This image provided by NASA shows a high oblique scene looking toward the Red Sea, Sinai Peninsula and the Mediterranean Sea. Saudi Arabia is in the foreground and Egypt's Nile River and its delta can be seen (left) toward the horizon. Israel and Jordan can be seen near the top edge of the frame. The Gulf of Suez and the Gulf of Aqaba (near frame center) extend from the Red Sea, bottom, toward the Mediterranean Sea. The image is among the first group of still images downlinked Tuesday May 12, by the crewmembers onboard the Space Shuttle Atlantis enroute to the Hubble Space Telescope. NASA



atlantis15_04.jpg
This image taken from the ground using a telescope with a solar filter shows the NASA space shuttle Atlantis in silhouette during solar transit, Tuesday, May 12, from Florida. This image was made before Atlantis and the crew of STS-125 had grappled the Hubble Space Telescope. NASA / Thierry Legault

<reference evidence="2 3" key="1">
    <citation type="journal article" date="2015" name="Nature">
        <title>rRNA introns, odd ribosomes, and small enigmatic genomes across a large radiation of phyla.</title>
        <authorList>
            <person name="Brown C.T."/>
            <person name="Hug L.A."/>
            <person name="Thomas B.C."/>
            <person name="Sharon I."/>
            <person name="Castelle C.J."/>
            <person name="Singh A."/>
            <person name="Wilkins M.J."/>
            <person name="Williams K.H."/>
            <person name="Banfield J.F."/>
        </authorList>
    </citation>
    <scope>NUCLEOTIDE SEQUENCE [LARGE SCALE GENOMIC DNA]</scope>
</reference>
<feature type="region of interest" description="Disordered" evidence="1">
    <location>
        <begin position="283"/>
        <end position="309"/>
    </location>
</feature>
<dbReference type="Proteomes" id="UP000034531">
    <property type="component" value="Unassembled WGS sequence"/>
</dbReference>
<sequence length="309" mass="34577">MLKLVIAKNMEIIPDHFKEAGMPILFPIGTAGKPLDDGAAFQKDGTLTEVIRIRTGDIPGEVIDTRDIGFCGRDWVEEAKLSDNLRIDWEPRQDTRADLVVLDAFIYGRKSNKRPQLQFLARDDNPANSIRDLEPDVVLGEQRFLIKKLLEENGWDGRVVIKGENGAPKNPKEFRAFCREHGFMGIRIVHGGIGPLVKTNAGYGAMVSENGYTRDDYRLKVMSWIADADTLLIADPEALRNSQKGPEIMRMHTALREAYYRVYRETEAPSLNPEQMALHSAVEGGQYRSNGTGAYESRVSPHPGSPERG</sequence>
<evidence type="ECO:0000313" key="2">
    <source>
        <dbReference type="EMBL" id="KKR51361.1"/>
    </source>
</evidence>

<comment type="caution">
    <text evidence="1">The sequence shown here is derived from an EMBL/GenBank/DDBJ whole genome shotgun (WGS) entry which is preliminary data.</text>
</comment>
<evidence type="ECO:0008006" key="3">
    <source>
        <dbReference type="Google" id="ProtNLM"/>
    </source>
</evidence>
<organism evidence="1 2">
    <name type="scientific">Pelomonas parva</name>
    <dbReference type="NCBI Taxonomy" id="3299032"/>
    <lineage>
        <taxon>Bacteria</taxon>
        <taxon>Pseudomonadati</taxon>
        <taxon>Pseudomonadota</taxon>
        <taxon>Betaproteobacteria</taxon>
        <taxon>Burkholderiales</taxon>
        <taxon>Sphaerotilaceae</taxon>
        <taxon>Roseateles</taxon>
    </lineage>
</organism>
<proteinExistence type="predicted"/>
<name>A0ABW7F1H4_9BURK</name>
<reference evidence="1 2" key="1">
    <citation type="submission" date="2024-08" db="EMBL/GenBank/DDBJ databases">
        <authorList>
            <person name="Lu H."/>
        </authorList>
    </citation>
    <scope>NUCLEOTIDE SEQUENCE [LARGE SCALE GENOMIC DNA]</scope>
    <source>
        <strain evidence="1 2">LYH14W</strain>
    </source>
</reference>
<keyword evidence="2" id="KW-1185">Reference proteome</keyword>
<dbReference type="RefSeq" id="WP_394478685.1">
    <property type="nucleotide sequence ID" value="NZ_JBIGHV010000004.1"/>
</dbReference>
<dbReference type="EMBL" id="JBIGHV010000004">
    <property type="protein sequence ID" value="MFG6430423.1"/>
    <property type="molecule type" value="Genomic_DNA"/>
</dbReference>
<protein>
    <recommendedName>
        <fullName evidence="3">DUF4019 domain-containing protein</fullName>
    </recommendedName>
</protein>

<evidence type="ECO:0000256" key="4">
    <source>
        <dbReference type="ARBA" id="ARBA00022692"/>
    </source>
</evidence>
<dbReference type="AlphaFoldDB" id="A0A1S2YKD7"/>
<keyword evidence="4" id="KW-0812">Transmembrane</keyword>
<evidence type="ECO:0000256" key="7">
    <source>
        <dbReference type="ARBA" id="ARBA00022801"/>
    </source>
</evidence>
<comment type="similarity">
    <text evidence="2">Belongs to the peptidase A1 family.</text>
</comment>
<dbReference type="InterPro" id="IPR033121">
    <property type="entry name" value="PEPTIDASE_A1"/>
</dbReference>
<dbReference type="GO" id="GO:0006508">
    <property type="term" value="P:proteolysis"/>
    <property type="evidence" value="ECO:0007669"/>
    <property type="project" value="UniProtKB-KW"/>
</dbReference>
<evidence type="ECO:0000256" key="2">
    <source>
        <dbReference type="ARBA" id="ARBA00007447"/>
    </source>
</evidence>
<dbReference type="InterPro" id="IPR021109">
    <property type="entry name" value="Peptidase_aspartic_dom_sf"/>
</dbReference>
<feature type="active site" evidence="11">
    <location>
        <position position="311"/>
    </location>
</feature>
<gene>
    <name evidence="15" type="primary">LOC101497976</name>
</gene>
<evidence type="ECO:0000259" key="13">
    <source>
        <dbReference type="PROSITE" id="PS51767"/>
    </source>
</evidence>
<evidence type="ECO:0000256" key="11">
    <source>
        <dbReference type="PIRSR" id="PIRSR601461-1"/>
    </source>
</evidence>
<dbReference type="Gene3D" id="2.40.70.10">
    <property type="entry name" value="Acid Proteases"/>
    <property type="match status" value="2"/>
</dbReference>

atlantis15_05.jpg
Astronaut John Grunsfeld performs a spacewalk to work on the Hubble Space Telescope on Thursday, May 14. NASA



atlantis15_06.jpg
Astronaut Andrew Feustel, mission specialist, performs work on the Hubble Space Telescope as the first of five STS-125 spacewalks kicks off a week's work on the orbiting observatory. Feustel, teamed with astronaut John Grunsfeld, arm is visible at bottom frame, will join the veteran spacewalker on two of the remaining four sessions of extravehicular activity later in the mission. NASA



atlantis15_07.jpg